The NFL has just announced that James Martin, a Marine Corps veteran who served in Afghanistan and Iraq, will be one of three honorary captains to participate in the Super Bowl LV coin toss this coming Sunday.

There is a longstanding tradition that the NFL chooses people who have made a difference in their communities to serve as honorary captains. Martin and the two other captains will take part in the coin toss that determines which team will get the ball first to start off the big game.

“I’m absolutely astonished, humbled and surprised,” Martin told Fox News after the NFL’s announcement. He added that him being an honorary captain will make it so that “people can see that there are still ways — even though there’s a pandemic — to give back and answer the call when people need help.”

Martin went on to name the Wounded Warrior Project and Veterans Breakfast Club as two organizations that have been going above and beyond to help veterans throughout the pandemic. A father of eight children with his wife, Martin has spent much of the past year helping veterans stay in touch with one another in a world where social gatherings have not been possible.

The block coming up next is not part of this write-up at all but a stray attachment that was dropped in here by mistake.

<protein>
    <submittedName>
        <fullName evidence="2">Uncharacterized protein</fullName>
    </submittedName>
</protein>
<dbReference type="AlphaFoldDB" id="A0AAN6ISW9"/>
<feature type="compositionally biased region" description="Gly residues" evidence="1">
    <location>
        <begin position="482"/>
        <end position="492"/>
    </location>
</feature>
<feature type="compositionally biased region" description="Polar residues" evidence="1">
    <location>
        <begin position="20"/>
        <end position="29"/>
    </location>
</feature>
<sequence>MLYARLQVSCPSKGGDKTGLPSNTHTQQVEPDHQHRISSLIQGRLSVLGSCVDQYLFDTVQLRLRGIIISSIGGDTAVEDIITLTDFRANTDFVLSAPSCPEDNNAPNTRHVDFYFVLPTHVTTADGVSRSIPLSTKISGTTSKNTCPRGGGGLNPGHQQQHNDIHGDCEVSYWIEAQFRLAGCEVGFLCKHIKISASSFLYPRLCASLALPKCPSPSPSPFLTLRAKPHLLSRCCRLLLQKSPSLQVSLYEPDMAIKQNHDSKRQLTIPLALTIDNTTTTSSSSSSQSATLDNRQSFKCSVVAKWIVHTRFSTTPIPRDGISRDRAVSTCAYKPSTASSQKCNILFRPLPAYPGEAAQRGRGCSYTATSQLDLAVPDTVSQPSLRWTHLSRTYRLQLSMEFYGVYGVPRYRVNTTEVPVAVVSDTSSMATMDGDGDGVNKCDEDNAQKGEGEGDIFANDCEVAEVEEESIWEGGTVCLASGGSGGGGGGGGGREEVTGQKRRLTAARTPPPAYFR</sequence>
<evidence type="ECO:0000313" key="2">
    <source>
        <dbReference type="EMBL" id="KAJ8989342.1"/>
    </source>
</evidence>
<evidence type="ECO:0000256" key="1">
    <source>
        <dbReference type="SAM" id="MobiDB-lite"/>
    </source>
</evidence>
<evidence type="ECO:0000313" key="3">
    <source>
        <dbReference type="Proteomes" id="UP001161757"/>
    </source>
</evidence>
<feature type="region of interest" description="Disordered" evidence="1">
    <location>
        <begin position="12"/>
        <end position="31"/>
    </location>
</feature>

Martin enlisted for the Marines back in 2000, and he served two tours in Afghanistan and one in Iraq before he was injured and paralyzed from the waist down in 2015. He qualified for medical retirement in the wake of this tragedy, and he has been working to help other veterans ever since. He stepped up his efforts during the coronavirus pandemic, knowing his fellow veterans needed to find ways to stay connected to others.

“I worked with Wounded Warrior Project. We opened up a Discord. It was meant to virtually connect veterans together during the pandemic,” he said. “We knew there was a large population of our veterans that we served that played video games, and this was one of the ways we could not only connect with them but to still be able to provide services and do programs with.”

Martin has seen firsthand the horrific toll this pandemic has taken on some veterans.

“It’s dark. It’s very trying,” he said. “We have people who are already battling demons. The last thing we need is to be socially isolated and away from absolutely everybody. So this is a means for us to connect and stay together, and even though we couldn’t be together physically, we could still do things together virtually.”

As for who he is rooting for going into the Super Bowl, Martin said that his “heart of hearts” is “going for the Chiefs” against the Tampa Bay Buccaneers. Martin’s fellow honorary captains will be educator Trimaine Davis and nurse manager Suzie Dorner.

“During this incredibly challenging time in our lives, Trimaine, Suzie, and James have exemplified the essence of leadership, each in their own way,” said NFL Commissioner Roger Goodell. “We are grateful for their commitment and proud to share their stories and recognize them during this special moment on Super Bowl Sunday.”

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